When the House rose on Thursday night I was pointing out as well as I could that the attitude which had been taken by the government upon the question of the Naval Bill, which is now under discussion, was a natural and logical sequence to the different resolutions which had been introduced into this House by hon. gentlemen opposite and by the right hon. leader of the House. Since the first resolution was introduced peculiar scenes have been witnessed. The hon. member for North Toronto (Mr. Foster) constituted himself in matters naval, the leader of the opposition, but he had hardly given the word of command before the hon. member for Jacques Cartier (Mr. Monk) found that he also should give his word of command, which was more directly to be applied to the province of Quebec. The hon. member for Victoria and Haliburton (Mr. Hughes) and other hon. gentlemen thought that they also should give a word of command which might differ from the word of command given by the hon. member for North Toronto, the leader in naval matters, and immediately the hon. member for Halifax (Mr. R. L. Borden) bolted from his party. The hon. member for Jacques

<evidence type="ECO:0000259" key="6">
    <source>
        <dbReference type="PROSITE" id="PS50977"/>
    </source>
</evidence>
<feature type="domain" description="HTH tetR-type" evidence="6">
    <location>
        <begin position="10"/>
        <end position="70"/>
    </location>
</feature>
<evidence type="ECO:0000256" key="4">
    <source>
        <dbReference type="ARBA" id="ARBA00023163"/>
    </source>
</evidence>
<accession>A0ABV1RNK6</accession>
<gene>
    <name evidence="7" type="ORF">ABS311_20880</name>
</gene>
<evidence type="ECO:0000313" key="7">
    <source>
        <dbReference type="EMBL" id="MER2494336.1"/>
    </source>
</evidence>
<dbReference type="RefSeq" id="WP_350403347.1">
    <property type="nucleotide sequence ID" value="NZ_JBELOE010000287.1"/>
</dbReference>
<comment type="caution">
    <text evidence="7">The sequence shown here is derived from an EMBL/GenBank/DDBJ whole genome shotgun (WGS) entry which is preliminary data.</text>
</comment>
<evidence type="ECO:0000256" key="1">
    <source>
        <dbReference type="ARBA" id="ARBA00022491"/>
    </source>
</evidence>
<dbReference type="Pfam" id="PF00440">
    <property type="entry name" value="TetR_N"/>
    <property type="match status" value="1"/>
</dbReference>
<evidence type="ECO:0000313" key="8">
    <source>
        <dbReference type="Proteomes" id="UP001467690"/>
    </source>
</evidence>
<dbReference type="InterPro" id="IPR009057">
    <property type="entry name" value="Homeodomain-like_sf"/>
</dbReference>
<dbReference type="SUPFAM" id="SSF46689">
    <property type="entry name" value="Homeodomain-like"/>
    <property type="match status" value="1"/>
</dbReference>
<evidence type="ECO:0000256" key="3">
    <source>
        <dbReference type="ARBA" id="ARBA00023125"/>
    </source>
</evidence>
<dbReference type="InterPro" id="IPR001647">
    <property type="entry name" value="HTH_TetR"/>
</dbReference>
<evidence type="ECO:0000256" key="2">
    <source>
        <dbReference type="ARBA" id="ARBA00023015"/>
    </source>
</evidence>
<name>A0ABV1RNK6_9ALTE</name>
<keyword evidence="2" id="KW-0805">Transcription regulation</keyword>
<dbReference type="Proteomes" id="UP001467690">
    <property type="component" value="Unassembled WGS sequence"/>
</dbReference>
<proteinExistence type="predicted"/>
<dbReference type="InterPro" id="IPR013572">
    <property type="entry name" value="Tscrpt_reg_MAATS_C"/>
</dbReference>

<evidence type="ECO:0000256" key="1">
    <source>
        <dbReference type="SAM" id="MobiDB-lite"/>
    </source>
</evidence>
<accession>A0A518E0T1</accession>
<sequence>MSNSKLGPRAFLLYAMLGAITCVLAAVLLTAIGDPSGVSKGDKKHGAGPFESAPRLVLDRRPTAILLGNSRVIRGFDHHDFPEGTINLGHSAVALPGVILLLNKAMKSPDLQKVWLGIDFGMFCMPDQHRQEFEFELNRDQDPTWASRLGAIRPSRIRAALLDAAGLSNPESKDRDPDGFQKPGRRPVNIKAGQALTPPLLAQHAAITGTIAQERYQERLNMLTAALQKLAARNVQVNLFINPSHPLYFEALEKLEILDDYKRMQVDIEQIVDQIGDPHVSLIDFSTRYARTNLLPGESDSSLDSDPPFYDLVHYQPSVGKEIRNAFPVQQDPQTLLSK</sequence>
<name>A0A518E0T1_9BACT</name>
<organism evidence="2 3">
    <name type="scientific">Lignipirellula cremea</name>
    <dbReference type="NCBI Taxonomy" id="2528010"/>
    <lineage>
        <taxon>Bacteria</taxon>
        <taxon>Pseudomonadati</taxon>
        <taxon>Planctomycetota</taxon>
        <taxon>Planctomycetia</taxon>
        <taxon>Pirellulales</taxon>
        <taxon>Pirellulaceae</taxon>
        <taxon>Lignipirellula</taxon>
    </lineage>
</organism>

Cartier, (Mr. Monk), the hen. member for Victoria and Haliburton (Mr. Hughes), and the hon. member for North Toronto (Mr. Foster), went in search of the hon. member for Halifax (Mr. Borden). The hon. member for Jacques Cartier found the hon. member for Halifax addressing the multitudes in the province of Quebec; the hon. member for Victoria and Haliburton discovered him addressing the multitudes in the maritime provinces; and there he had a different creed; the hon. member for North Toronto found him addressing the multitudes in the province of Ontario, and there again he had a different creed. After these three hon. gentlemen heard the different creeds of the bon. member for Halifax, they marched him back here to the seat of government, and there made him expound his article of faith, which is to be found in the amendment which he proposes to the Bill now under discussion. What does he say? In speaking to the province of Quebec, the hon. leader of the opposition-I refer now to the hon. member for Halifax-says at page 3067 of ' Hansard ' :